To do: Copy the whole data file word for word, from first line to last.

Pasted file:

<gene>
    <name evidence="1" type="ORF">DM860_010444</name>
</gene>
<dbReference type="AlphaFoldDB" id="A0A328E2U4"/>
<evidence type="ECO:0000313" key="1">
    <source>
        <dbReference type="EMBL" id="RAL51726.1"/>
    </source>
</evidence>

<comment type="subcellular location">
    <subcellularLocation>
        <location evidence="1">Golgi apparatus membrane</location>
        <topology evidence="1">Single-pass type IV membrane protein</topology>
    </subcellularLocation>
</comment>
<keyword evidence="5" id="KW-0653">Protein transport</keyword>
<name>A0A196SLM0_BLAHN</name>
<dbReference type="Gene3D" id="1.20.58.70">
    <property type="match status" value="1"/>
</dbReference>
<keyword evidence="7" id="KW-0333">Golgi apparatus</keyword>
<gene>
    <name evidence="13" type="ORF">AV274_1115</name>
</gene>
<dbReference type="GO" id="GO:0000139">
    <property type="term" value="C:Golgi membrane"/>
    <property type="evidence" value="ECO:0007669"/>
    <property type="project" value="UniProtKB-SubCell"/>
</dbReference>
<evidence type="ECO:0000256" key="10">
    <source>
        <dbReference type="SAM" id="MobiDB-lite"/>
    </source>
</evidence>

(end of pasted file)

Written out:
<gene>
    <name evidence="1" type="ORF">DM860_010444</name>
</gene>
<dbReference type="AlphaFoldDB" id="A0A328E2U4"/>
<evidence type="ECO:0000313" key="1">
    <source>
        <dbReference type="EMBL" id="RAL51726.1"/>
    </source>
</evidence>

<comment type="subcellular location">
    <subcellularLocation>
        <location evidence="1">Golgi apparatus membrane</location>
        <topology evidence="1">Single-pass type IV membrane protein</topology>
    </subcellularLocation>
</comment>
<keyword evidence="5" id="KW-0653">Protein transport</keyword>
<name>A0A196SLM0_BLAHN</name>
<dbReference type="Gene3D" id="1.20.58.70">
    <property type="match status" value="1"/>
</dbReference>
<keyword evidence="7" id="KW-0333">Golgi apparatus</keyword>
<gene>
    <name evidence="13" type="ORF">AV274_1115</name>
</gene>
<dbReference type="GO" id="GO:0000139">
    <property type="term" value="C:Golgi membrane"/>
    <property type="evidence" value="ECO:0007669"/>
    <property type="project" value="UniProtKB-SubCell"/>
</dbReference>
<evidence type="ECO:0000256" key="10">
    <source>
        <dbReference type="SAM" id="MobiDB-lite"/>
    </source>
</evidence>